On Thursday, McGrath — now taking a break from his career to enjoy some globe trotting — met with environmental advocates in Salt Lake City to discuss the highlights of his tenure at the EPA, and his concerns about the agency's current direction. He also granted The Salt Lake Tribune an interview.
McGrath praised state environmental regulators and defended some of the controversial decisions to come out of the EPA in recent years — including the regional haze ruling that required new pollution systems at Rocky Mountain Power's Hunter and Huntington power plants in central Utah.
"In the past, relationships between the EPA and the states have been very strained," McGrath said in the wide-ranging interview.
"I think we have to find ways to work through difficult issues, but to do it in partnership," he said. "What marriage doesn't have challenges at times? We have got to find ways to work in partnerships because the challenges in our lifetime are greater than we have ever known."
Cleaner air • McGrath expressed optimism that Utah will eventually be able to resolve its ongoing struggle with small particulate pollution, known as PM2.5, a problem that has persisted for more than a decade.
"I'm optimistic that you'll be able to get there," McGrath said, "but it is going to take some concerted effort."
He said he was especially encouraged by Utah leaders' success in convincing Wasatch Front refineries to produce cleaner, so-called Tier 3 fuels for automobiles. Refiners recently agreed to begin making and distributing the cleaner fuels in Utah by 2019.
"That is going to help quite a bit here," McGrath said. "No other state in the country can benefit as much from Tier 3 fuels as Utah."
But Tier 3 fuels alone won't be enough to help Utah meet the PM 2.5 standard, McGrath said. Automobiles "contribute significantly to the problem," he said, "but they're not alone. Addressing them gets you part of the way, but you still need to address other sources to meet the standard, more than likely."
McGrath said he recognized that Utah was having a difficult conversation about wood-burning stoves. Gov. Gary Herbert recently approved restrictions on the regulation on open-air grilling.
"It's hard because, now you're talking about lifestyle," he said. "It's a nice thing to have a burning fire in the winter, yet, I think we have to really understand the impacts of doing that."
Ozone zones • McGrath was less optimistic about Utah's ability to comply with the EPA's new standards for ozone pollution, especially in the Uinta Basin, a region he said he sought to help more with ozone but ran out of time.
Unlike the Wasatch Front and most everywhere else, ozone builds up in the Uinta Basin during the winter, rather than in the summer.
Seth Lyman, director of Utah State University's Bingham Energy Research Center, told state lawmakers on Wednesday that scientists have only known ozone could occur during the winter for about a decade. Since then, he said, research has linked the issue to emissions from the oil and gas industry.
"Not because the industry is more polluting than anywhere else," Lyman said, "but because we have strong inversion meteorology there and because there is a large oil and gas industry."
McGrath said he worried that the current policy trajectory does not set eastern Utah on a course for improvement.
Residents in the Uinta Basin "have some real air quality problems," he said. "And with additional development underway — right now 3-4 projects proposed would double the amount of oil and gas wells."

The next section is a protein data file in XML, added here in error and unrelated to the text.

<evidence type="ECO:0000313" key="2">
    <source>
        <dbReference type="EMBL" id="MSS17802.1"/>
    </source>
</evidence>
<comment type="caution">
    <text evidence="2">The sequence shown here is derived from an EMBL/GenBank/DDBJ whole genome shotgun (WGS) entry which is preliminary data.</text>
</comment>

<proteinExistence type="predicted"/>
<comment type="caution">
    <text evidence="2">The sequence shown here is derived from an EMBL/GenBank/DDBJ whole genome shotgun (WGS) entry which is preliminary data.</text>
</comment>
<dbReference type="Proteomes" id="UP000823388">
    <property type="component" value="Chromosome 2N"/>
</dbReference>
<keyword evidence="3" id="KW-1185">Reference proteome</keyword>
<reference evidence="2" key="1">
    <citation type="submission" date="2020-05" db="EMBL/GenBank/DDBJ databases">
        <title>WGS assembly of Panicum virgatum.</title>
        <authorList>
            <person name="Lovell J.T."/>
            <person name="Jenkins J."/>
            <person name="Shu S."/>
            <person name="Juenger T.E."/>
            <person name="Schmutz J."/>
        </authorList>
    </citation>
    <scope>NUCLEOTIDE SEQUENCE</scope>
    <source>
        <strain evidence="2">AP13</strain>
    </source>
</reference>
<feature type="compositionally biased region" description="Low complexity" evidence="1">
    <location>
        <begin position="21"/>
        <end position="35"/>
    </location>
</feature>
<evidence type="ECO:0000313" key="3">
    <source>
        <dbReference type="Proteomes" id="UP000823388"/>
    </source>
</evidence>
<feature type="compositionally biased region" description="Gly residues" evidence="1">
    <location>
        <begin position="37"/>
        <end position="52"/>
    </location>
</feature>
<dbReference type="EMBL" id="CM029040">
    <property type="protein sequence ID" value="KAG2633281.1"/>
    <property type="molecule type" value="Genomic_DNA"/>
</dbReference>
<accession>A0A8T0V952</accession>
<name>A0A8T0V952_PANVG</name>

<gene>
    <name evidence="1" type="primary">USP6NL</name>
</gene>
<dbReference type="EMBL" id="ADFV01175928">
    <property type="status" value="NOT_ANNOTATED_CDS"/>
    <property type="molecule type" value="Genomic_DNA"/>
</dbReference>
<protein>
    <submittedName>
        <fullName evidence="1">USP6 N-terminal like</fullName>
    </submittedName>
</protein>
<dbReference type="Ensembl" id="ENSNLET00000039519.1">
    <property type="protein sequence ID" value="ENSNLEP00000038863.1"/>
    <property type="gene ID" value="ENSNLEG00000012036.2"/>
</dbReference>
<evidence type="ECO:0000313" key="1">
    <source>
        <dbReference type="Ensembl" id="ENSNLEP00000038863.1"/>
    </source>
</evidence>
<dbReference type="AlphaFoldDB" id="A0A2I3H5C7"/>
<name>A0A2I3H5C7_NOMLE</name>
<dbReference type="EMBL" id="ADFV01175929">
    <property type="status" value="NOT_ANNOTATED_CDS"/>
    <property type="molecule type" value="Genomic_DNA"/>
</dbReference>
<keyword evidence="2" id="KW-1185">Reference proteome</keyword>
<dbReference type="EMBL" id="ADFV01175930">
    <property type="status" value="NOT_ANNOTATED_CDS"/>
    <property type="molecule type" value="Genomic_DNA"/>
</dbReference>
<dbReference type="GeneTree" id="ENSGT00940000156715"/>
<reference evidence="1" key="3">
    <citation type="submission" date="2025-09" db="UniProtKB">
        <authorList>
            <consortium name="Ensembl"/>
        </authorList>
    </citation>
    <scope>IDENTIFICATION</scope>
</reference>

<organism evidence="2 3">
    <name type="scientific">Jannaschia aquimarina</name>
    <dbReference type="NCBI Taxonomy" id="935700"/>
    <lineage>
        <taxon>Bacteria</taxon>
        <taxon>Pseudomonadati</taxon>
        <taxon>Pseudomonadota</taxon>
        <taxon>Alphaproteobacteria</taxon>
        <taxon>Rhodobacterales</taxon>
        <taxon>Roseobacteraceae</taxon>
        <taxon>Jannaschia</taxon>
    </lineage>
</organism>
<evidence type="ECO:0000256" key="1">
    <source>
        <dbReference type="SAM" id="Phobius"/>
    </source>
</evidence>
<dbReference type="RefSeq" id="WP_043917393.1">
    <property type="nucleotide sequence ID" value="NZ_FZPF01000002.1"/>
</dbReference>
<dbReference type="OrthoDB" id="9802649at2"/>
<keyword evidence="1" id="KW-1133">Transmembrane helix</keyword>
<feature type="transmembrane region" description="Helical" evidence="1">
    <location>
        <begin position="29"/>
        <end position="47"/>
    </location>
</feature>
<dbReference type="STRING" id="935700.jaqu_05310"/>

McGrath defended the EPA's decision to decrease the amount of allowable ground level ozone from 75 parts per billion to 70 parts per billion, although he said he thought the Uinta Basin was unlikely to meet the standard regardless of the change.
Regional haze • McGrath also defended the choice to reject part of Utah's plan for managing visible air pollution or haze. Instead, the EPA imposed its own plan, which required regional utility Rocky Mountain Power to install additional pollution controls at two Utah power plants.
"We were very deliberate in our approach to it," he said. "We did a lot of work to understand the science, the legal framework. The public process took time. And, frankly, it was a hard decision.
"Sometimes matters come to you that are kind of no-brainers," he continued. "This wasn't one of those."
McGrath said he was heavily involved in the decision and acknowledged it was unpopular with state leaders and Rocky Mountain Power, which have joined in challenging the ruling in court.
"I went to Emery County," he said. "I went to Moab, to get a sense of what was at stake for the people of Utah … We really were thoughtful, and it's going to result in improvements in visibility, and, let's face it, Utah is a gem in that regard in terms of the national parks that are there."
McGrath said EPA's rejection of Utah's plan came down to a single technical detail. On that key issue, he said, the state failed to demonstrate it would improve visibility.
Rocky Mountain Power and state officials maintain their plan did meet federal requirements — and would improve visibility. They now hope their litigation will block EPA from imposing its own plan.
Paul Murphy, a spokesman for Rocky Mountain Power, has said that the court is waiting for word on whether the new administration will defend the EPA's previous decision.
"I don't know where the current administration is going, so I can't speak to that," McGrath said. "But I believe that our process was a solid process. I believe that the legal foundation it was based on was solid, and I believe the science was used in an appropriate manner… If there is an effort to roll that back, this administration will have to explain to the public why they think that's warranted."